247 home runs in the minors would be a dubious honor, if ya think about it. - Crash Davis, Bull Durham
In the 1988 film Bull Durham, a minor plotline is that Kevin Costner's character, Crash Davis, a career minor leaguer is approaching the record for most home runs in the minor leagues, and it's something that he very much doesn't want to be celebrated. He sees it as a dubious honour, one that merely signifies that he wasn't quite good enough to make it to Major league level and stay there, it's a mark of mediocre longevity.
One of the big stories to come out of MLS this weekend was that with 2 goals against Chivas USA, Landon Donovan moved to 134 regular season goals, tying the record held by John Carver's favourite player Jeff Cunningham. At some point in October, he will more than likely move past that mark, and then there's a good chance over the next few years he'll obliterate it and set a mark that won't be reached for a long long time.
That's getting a lot of hype and a lot of congratulations, but should it? Is this a legitimate honour, or a dubious one that exposes his limitations as much as his success?
If you look at the list of all time top scorers, then right below Donovan there really are a lot of people who fit the Crash Davis mold, players who've spent all their career in MLS, or like Davis and his 21 games in the bigs, had brief and unsuccessful flirtations with overseas leagues. Those who were good but not good enough to make it elsewhere, people like Cunningham, or Jaime Moreno, Ante Razov, Jason Kreis, Dwayne de Rosario, Edson Buddle. They've all had very good careers in MLS and deserve plenty of respect, and there's probably a variety of reasons why they didn't head overseas (In Taylor Twellman's case, MLS blocked a sale to then Championship side Preston North End, who knows how that might have ended up.) or if they did, were unsuccessful.
But there's another list you could come up with, of those who could be right up there with Donovan, or who Donovan might still be chasing, but who did successfully make the jump to the 'big leagues' and thus took themselves out of the conversation.
Clint Dempsey had 25 goals with New England before he spent the last 6 1/2 seasons in the EPL, he probably wouldn't be ahead of where Donovan is but he wouldn't be far behind. Brian McBride has 80 career MLS regular season goals, if he hadn't had that successful stint with Fulham and had instead stayed in MLS, he'd probably be the standard bearer right now. Younger players such as Brek Shea or Jozy Altidore might have eventually been the ones to eclipse whatever total Donovan ends up with, but have pursued their dreams to Europe instead.
Move on from merely looking at goalscorers and there are a lot of high profile American stars that have had successful careers overseas during MLS' time, people like John Harkes, Claudio Reyna, Carlos Bocanegra, a lot of goalies most notably Tim Howard, and perhaps the most high profile current player Michael Bradley, an important player for AS Roma.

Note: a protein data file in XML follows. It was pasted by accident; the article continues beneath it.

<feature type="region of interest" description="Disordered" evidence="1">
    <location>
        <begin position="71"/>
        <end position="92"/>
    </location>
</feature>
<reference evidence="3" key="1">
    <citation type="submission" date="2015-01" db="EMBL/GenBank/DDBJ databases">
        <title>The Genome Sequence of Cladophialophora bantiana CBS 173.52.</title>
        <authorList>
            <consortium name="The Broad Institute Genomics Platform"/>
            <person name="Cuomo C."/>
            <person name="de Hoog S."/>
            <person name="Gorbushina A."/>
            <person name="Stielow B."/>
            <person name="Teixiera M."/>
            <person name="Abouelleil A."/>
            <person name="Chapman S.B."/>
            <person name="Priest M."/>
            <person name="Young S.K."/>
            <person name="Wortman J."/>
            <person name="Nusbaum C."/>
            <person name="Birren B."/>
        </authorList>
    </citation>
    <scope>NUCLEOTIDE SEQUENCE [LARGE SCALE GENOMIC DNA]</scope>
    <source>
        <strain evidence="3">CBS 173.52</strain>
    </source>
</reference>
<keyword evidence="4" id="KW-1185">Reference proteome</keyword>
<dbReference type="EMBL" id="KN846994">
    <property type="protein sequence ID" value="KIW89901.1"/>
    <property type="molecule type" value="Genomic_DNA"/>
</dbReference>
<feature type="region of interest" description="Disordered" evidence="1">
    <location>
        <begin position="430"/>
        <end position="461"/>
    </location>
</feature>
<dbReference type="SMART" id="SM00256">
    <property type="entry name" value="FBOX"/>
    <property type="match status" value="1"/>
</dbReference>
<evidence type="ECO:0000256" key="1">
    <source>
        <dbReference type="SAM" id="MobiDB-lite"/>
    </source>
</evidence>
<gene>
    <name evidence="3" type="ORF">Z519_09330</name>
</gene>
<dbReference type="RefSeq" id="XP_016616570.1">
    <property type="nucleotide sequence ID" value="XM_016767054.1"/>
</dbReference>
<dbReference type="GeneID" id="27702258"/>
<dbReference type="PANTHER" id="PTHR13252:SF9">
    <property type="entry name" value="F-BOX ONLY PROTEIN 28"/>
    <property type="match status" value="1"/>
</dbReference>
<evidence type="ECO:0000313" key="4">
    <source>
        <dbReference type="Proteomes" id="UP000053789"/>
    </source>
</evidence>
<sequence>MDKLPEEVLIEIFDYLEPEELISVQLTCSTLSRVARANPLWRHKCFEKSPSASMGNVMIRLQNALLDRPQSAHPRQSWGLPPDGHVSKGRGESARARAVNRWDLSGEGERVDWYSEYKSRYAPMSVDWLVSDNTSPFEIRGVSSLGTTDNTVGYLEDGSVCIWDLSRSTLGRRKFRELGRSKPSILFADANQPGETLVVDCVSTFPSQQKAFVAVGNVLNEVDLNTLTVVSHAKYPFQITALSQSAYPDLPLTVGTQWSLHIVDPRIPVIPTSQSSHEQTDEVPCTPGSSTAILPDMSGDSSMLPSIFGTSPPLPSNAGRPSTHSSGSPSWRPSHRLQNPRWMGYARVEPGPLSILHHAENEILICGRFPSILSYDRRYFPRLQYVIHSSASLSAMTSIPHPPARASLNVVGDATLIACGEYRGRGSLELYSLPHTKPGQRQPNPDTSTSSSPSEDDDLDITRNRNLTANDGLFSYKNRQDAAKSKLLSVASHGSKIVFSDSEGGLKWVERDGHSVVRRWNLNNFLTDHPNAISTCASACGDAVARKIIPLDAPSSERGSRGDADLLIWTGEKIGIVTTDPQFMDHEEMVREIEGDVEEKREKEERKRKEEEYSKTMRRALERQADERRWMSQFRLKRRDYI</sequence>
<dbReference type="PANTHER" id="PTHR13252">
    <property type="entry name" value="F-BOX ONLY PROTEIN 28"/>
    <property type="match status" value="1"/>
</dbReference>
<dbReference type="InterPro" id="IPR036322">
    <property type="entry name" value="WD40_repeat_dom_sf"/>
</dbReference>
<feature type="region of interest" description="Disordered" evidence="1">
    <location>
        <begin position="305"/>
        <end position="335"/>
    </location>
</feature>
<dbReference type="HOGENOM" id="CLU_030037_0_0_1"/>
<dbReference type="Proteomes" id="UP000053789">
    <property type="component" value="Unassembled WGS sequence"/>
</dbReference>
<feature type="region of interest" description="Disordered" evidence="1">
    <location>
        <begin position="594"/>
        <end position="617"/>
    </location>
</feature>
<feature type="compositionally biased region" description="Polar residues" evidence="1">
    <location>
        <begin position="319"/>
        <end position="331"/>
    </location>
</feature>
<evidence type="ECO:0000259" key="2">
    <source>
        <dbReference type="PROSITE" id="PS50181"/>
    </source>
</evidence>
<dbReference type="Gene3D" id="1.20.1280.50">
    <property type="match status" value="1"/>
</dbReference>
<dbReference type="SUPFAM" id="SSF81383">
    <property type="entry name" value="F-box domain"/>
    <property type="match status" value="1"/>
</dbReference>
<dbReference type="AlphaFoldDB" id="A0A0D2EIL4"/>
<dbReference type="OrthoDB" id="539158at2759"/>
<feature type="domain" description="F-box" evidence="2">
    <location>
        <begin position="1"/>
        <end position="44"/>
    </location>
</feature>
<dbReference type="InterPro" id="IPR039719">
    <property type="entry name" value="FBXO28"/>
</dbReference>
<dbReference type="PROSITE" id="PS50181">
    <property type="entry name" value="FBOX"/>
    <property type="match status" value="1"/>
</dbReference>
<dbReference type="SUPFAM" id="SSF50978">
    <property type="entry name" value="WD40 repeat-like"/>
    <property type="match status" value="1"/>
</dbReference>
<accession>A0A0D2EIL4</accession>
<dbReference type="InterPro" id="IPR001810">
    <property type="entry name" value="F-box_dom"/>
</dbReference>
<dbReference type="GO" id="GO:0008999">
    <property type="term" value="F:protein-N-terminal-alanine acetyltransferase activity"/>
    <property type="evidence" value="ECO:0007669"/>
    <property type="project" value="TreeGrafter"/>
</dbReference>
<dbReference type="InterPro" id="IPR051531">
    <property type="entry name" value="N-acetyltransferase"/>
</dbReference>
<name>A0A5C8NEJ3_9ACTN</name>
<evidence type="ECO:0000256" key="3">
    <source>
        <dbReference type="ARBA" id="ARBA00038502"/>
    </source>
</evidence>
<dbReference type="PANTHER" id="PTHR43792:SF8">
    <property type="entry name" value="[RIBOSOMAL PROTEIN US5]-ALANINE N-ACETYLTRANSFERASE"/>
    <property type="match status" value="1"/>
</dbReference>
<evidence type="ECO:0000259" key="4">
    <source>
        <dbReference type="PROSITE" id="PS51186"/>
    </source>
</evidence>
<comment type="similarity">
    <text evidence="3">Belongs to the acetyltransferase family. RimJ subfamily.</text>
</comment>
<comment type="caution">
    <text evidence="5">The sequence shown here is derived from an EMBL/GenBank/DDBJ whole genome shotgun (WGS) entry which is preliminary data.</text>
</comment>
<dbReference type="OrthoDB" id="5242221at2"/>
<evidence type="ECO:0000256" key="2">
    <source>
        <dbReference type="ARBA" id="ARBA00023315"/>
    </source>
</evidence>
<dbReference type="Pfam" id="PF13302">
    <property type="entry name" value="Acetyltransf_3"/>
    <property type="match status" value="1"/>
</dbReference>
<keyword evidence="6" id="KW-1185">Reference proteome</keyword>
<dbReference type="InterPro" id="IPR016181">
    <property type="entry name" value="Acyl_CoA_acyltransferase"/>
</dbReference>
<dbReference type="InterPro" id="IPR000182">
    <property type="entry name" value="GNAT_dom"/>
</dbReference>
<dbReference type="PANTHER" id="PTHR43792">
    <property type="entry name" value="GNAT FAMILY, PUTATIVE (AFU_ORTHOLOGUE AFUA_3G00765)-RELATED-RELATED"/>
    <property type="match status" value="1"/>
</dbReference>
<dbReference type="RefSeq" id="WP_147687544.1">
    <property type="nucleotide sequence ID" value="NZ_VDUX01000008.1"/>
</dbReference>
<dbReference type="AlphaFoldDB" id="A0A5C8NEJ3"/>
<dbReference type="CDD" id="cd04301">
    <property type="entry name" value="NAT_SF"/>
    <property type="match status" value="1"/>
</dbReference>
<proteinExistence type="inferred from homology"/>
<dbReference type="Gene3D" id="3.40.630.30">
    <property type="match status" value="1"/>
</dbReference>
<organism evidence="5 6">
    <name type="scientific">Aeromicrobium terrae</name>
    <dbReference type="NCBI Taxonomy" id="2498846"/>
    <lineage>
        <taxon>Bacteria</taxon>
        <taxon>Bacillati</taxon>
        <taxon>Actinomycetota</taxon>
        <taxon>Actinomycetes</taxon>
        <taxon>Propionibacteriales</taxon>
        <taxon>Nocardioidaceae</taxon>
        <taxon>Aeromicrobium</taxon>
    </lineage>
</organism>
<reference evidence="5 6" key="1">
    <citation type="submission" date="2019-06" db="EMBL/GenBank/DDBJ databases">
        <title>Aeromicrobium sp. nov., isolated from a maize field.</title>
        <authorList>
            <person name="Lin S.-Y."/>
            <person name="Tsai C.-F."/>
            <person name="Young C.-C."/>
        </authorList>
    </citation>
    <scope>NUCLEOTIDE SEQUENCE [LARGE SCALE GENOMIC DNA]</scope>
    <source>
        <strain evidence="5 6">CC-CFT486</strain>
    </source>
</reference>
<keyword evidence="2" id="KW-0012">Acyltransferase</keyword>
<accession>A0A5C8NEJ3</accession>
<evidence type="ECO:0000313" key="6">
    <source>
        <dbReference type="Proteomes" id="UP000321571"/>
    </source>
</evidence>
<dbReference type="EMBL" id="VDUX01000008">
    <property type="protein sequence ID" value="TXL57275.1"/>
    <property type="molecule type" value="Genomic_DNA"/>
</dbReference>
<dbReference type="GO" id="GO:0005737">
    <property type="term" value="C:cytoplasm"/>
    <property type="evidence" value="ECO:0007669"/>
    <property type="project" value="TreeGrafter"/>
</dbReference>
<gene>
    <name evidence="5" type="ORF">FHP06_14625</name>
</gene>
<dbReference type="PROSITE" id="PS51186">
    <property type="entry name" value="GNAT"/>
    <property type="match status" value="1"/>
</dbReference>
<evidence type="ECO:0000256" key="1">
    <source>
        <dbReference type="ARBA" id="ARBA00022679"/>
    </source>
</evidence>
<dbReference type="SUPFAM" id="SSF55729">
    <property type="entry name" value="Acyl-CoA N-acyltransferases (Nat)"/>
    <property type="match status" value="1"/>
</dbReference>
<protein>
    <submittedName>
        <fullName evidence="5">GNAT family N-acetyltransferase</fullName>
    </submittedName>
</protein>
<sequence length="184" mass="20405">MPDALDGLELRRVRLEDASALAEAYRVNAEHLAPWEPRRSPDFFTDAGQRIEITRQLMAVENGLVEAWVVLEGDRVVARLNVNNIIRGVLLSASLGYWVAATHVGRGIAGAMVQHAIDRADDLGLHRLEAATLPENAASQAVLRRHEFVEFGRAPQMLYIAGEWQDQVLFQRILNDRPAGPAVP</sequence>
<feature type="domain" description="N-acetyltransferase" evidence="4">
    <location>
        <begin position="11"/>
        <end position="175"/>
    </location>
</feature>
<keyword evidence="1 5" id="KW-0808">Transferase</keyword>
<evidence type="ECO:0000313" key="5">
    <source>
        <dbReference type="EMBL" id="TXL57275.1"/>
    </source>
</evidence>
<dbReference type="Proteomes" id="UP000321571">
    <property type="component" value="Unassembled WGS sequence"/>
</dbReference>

That's the list that Donovan should be on. He did go to Germany at an early age, but never caught on with Bayer Leverkussen or later at Bayern Munich, but his international record, leading the US in both goals and assists, and his successful loan spells with Everton show he does have the quality to have built a career overseas if he wished. Instead he kept returning to MLS, settling for being the big fish in the small pond rather than pushing himself against the World's best. Maybe he'd have failed, maybe he'd have gone on to have a successful career and become a greater player than he is right now, at 31 years old the window to find that out is probably disappearing.
There's a variety of reasons as to why he might have made those choice to stay in MLS. Part of that may be unselfish, to try and do his part and build the game in the US, or maybe it was for family or financial reasons, or for quality of life - the time he took away from the game earlier this year does suggest he's not driven by a relentless focus on his own career.
Whatever his reasons are, MLS and all fans of North American soccer definitely owe him a debt of gratitude. Having arguably the best American player ever commit to MLS and playing in the league has definitely helped build the profile of the league to where it is currently, a rapidly expanding pond, one where successful big fishes such as Omar Gonzales or Graham Zusi can stay in the league without hurting their international aspirations or their bank balance. A genuinely respectable league that can attract good players, whether older stars from Europe or younger South or Central Americans looking to make a name for themselves and earn a reliable paycheque. If MLS can continue to grow and fulfil Don Garber's vision of being one of the top leagues in the world by 2022, then Landon Donovan would have undoubtedly had a big part to play in that.
So, to answer the question in the title, no, he isn't the Crash Davis of MLS, it was his choice to stay in this 'minor' league. Whether you respect that choice or not, or whatever your feeling towards him, his achievement deserves applause. Though it's definitely a parochial honour, it's by no means a dubious one.